Auto Loan Deferment and Your Credit

Blog Post07/21/2020
Credit Advice Financial Hardship
Auto Loan Deferment and Your Credit

As millions of Americans deal with reduced income, paying important bills has become a major worry. Wave nine of our Consumer Financial Hardship Study found that over a quarter of financially impacted Americans are concerned about being able to make their car payments. Auto loans don’t have the same CARES Act accommodations guaranteed by the government like some mortgages and student loans do. However, many private auto lenders are offering payment plans for those in financial hardship.

What auto lenders are offering

Accommodations will vary by lender, so be sure to contact yours to get specifics. When we reviewed 10 of the nation’s top auto lenders who are offering financial assistance, we found typical plans include deferred payments or waived late fees. To better understand the terms of what your lender is offering, ask if interest will accrue during the paused payment period. You should also find out how you’ll need to handle delayed or paused payments when the plan period is over. Some plans add the missed payments to the end of the loan.

Accommodation eligibility for auto loans

Lenders determine eligibility for auto loan accommodations on a case-by-case basis. They may require proof of hardship, like unemployment documentation, to approve the plan. Lenders may also limit qualification to accounts where loans aren’t already in default. But don’t assume that that you’ll automatically be disqualified for any number of reasons. Talk to your specific auto loan lender about any questions you have.

Before accepting an accommodation, such as deferred payments, make sure you fully understand the terms. This can help you be confident the new payment plan makes sense for your household budget. The Consumer Financial Protection Bureau recommends getting the agreement in writing.

You should also find out how your lender will report the paused payments to the credit reporting agencies. Lenders can choose to report deferred accounts in different ways. For example, TransUnion records indicate the majority are adding a natural disaster code to your account. Once you know how your lender will report your account, consistently review your credit reports. This will help you check your accounts are being reported as expected. You can get a free credit report online as often as every week from each of the three nationwide credit reporting agencies through April 2021.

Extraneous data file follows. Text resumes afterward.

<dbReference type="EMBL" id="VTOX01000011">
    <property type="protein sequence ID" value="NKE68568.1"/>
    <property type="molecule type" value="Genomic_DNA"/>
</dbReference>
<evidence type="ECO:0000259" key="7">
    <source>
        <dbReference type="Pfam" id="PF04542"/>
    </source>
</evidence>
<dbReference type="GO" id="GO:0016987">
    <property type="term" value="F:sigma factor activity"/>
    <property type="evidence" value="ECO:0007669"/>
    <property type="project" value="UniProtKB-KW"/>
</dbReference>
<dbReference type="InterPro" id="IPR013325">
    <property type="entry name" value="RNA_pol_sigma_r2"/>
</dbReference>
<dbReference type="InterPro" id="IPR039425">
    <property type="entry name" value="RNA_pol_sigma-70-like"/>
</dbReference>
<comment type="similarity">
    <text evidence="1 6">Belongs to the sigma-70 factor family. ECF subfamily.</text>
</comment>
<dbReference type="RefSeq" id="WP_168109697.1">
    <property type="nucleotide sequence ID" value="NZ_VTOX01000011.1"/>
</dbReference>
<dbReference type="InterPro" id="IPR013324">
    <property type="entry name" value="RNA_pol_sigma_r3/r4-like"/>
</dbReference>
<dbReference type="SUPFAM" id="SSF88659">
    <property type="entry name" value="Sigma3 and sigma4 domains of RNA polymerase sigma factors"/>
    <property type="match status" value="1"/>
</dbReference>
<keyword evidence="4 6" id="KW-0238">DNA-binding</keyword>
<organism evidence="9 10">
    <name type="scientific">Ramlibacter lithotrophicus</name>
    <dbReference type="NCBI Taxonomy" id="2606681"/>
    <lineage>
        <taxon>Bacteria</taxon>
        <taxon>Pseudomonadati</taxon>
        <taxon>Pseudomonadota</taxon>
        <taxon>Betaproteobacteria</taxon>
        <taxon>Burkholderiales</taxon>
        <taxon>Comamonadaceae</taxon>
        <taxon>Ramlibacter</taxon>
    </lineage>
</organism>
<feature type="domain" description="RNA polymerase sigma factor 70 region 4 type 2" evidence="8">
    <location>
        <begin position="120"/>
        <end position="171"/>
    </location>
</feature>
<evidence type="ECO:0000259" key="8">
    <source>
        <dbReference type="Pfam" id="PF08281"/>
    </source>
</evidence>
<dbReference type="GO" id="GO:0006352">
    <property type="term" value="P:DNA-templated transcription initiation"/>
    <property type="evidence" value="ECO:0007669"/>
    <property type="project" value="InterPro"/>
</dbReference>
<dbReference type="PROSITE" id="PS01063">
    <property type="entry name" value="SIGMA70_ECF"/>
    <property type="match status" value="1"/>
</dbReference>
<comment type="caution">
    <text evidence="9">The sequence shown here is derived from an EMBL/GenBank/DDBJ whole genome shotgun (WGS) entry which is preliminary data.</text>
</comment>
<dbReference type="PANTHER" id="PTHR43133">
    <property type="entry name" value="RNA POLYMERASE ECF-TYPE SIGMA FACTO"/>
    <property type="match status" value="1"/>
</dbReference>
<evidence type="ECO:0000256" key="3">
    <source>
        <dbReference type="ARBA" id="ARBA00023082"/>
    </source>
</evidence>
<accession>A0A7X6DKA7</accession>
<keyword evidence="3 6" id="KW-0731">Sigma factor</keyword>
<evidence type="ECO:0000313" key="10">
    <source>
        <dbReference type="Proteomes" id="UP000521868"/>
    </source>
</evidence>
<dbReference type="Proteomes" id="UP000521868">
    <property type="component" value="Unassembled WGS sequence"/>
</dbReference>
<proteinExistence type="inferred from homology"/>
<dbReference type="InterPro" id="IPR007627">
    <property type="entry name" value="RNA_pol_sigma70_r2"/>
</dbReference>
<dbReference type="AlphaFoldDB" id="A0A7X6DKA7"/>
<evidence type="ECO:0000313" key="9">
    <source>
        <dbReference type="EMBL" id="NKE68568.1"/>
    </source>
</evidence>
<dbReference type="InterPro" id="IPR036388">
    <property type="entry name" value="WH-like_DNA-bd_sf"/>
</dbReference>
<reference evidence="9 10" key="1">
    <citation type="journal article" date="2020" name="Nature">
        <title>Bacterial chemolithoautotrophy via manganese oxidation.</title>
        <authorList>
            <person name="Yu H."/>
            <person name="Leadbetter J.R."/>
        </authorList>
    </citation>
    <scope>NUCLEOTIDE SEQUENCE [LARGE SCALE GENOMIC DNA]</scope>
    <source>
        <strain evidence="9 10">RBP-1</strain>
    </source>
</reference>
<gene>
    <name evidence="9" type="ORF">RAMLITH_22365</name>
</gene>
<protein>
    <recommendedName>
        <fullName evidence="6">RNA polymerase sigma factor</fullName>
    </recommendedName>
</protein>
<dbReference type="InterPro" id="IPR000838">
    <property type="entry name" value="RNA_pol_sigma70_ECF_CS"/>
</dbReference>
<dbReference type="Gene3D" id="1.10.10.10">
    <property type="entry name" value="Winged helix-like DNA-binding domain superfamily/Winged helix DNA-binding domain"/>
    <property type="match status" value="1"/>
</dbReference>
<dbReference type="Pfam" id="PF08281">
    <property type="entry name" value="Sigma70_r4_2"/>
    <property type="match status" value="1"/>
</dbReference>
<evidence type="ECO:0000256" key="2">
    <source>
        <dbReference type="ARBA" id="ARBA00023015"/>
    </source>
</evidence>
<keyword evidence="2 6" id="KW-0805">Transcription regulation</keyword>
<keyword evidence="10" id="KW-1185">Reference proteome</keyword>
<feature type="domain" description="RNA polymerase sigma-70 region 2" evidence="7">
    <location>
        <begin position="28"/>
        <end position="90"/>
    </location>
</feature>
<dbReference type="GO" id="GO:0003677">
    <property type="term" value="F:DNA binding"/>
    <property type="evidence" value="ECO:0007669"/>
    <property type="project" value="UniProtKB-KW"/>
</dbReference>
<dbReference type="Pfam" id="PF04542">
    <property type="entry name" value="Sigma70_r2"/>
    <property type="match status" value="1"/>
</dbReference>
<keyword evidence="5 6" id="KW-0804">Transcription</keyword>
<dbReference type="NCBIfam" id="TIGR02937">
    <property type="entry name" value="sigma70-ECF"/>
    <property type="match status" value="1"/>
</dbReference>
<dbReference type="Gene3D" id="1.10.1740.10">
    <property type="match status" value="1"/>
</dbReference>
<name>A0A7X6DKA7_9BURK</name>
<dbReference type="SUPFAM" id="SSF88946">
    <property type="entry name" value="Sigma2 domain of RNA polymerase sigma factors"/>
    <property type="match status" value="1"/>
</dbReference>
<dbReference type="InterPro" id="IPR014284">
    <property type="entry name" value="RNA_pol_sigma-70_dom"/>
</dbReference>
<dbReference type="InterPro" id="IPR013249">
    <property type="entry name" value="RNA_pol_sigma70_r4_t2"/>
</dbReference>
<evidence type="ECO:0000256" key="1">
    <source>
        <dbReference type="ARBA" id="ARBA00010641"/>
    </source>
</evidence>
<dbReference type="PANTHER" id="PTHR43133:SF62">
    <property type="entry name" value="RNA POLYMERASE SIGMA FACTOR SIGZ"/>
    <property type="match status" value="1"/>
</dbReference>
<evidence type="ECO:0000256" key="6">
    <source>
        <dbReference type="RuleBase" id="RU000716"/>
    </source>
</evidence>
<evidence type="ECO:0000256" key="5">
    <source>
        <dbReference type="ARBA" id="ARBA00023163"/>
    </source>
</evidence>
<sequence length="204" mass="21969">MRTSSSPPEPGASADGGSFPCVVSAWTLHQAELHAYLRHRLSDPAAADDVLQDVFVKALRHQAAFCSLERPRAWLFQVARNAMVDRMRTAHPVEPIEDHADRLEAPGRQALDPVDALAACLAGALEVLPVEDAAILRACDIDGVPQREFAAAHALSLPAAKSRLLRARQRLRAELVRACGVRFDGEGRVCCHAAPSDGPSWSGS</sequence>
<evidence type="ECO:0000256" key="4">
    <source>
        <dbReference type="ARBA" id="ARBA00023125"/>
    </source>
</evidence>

We understand it can be difficult to makes sense of financial accommodation plans, especially since private lenders can all have different terms and requirements. But don’t be afraid to ask questions and get the help you need. Wave nine of our study revealed that 14% of those with auto loans have already enrolled in a financial accommodation plan. Continue to advocate for yourself as you do your best to manage your household finances and credit health during this time.

Find additional information on forbearance plans and your credit for the following loan types:

Disclaimer: The information posted to this blog was accurate at the time it was initially published. We do not guarantee the accuracy or completeness of the information provided. The information contained in the TransUnion blog is provided for educational purposes only and does not constitute legal or financial advice. You should consult your own attorney or financial adviser regarding your particular situation. For complete details of any product mentioned, visit transunion.com. This site is governed by the TransUnion Interactive privacy policy located here.

What You Need to Know:

There are various types of credit scores, and lenders use a variety of different types of credit scores to make lending decisions. The credit score you receive is based on the VantageScore 3.0 model and may not be the credit score model used by your lender.

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